Posted on

Right as Rain

I saw the leaves withering along the sides of the road as I drove from Bonaire (in Middle Georgia) to Ohoopee last weekend. Wilted. Thirsty. Dying. Brown. Dead. I passed acres and acres of corn fields crying out for water along my route.

One of the great pleasures of my life is seeing large fields filled with perfectly straight rows of healthy, dark green corn stalks — their tassels tousled by the warm summer breezes. Miles and miles of healthy corn fields make me smile. Snow-white cotton fields make me smile, as well, as do Vidalia onions in the ground just before they are harvested.

Seeing tobacco fields makes me both happy and nostalgic, as I remember summer days of my childhood spent at my Grandmother Jarriel’s house in Tattnall County. In that era, my mother, my aunts and uncles, and my older cousins all worked the tobacco fields (also referred to as “backer” fields). I was too small to help, but I remember seeing the large, verdant tobacco leaves. Last week, Mom and I saw a magnificent stand of tobacco plants basking in the sun on Hub Jarriel Road. Some of the plants had shot up flower heads like they were topped with pink, ruffled crowns. I pulled off to the side of the road and put the truck into park so we could take in the scenery. I aimed my camera at the tobacco field, so I could capture the beauty and send to my husband, who didn’t make the trip with me.

A few turns later (a few miles away), we saw struggling corn just outside of Collins. The tobacco had been born into privilege, thanks to the wonders of steely irrigation systems. The corn was not as lucky. It was on its own, left to look toward the sky and hope for a shower. It was in distress.

Sometimes the clouds provide. Other times, there’s not a cloud in the sky. No clouds — no hope.

“Isn’t that sad?” my mother said as we drove by the dying corn field. “Lord, we need rain.”

Rain was a major topic of conversation last week, or should I say, the lack of rain.

“Y’all get any rain over there last night?” I heard Mom ask everyone who called the house last week. She and I monitored the skies and humidity each day. Every morning, she pulled up the weather forecast on her iPad and relayed the chances of rain for each day to me.

On Tuesday afternoon, we sat in a waiting area with a dozen strangers at Georgia Eye Institute in Vidalia. Suddenly, in the distance, we all heard an almost inaudible rumble in the distance, and everyone sitting in the uncomfortable chairs lifted their heads with a sudden burst of attention and optimism.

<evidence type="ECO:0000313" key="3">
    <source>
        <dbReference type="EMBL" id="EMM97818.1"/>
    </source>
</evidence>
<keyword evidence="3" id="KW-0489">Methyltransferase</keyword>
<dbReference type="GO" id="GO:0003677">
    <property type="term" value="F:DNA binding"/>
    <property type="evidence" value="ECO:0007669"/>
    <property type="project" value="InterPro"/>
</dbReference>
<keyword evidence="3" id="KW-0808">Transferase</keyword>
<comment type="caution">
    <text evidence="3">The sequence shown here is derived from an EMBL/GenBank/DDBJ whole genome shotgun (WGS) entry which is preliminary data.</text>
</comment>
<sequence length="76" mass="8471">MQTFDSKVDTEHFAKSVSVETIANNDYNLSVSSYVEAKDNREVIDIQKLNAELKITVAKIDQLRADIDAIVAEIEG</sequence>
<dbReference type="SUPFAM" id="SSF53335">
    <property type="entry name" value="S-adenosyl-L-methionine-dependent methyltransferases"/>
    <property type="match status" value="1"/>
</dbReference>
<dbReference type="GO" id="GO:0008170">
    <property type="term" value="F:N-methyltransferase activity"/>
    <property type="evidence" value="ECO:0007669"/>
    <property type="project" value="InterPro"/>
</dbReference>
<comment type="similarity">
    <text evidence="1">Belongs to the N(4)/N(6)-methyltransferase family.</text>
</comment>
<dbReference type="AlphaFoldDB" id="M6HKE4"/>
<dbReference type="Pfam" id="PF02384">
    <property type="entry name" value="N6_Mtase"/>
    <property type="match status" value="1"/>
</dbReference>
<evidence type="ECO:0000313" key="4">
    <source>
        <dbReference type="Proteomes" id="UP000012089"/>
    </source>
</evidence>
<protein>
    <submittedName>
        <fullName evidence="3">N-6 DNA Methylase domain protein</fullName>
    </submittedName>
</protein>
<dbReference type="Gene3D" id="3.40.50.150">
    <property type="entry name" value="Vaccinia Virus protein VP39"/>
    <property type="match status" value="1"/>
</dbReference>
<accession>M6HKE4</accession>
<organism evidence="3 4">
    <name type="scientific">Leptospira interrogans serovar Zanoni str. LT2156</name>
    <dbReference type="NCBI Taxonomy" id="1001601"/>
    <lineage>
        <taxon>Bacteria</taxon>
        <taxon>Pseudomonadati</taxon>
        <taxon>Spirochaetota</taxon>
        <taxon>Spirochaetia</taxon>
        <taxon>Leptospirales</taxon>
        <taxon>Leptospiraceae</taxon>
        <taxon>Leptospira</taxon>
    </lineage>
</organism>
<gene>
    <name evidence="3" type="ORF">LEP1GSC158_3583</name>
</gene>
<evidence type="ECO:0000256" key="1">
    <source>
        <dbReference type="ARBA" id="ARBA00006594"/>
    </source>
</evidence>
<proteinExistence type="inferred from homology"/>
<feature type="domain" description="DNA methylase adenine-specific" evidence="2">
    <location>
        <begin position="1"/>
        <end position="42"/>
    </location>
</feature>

“Well, that sounds promising,” a woman said out loud. “We sure need it,” a man echoed. “We haven’t had a drop at our house in over two weeks. Everything’s parched.” Like a Sunday morning church service, others in the room spoke low “Amens.” In this age of electric vehicles, miracle vaccines, and space travel, man’s existence still relies heavily on the weather. Specifically, both our commercial farmers and backyard vegetable garden growers need certain conditions, and last week, that certain condition included rain — but not too much rain — to grow food for human and animal consumption.

At Mom’s Ohoopee home, we watched clouds develop and disappear several times last week. We could see the streams of water in the sky along a faraway horizon, and we were happy for the people in the community that got rain, but it kept missing us. It was disappointing. We continued from page

moved the water sprinkler all around the yard and garden. The okra, squash and swamp hibiscus plants thanked us and sprang back to life.

Then finally one afternoon, the house grew dark around 3 p.m., and we heard a loud crack over the house. Mom and I rushed to the windows like two children running to the Christmas tree on Christmas morning to see what presents Santa left for us. Two minutes later, we heard large drops hitting the roof. It progressed into a full blown gully washer. We watched the rain as if we were watching a movie or a theater performance. Water poured off the edge of the roof, and it kept coming down — for about 30 minutes. Afterwards, the water line on the rain gauge suggested we got an inch of the wet stuff at Ohoopee.

And just like that — everything was right as rain again.

“Well, wasn’t that wonderful?” Mom asked rhetorically.

I nodded. The phone rang, and my mother picked up the receiver.

“Did y’all get some of that beautiful rain?” she asked.

And the cycle continues. Thank you, Lord, for the rain.

Recent Death Notices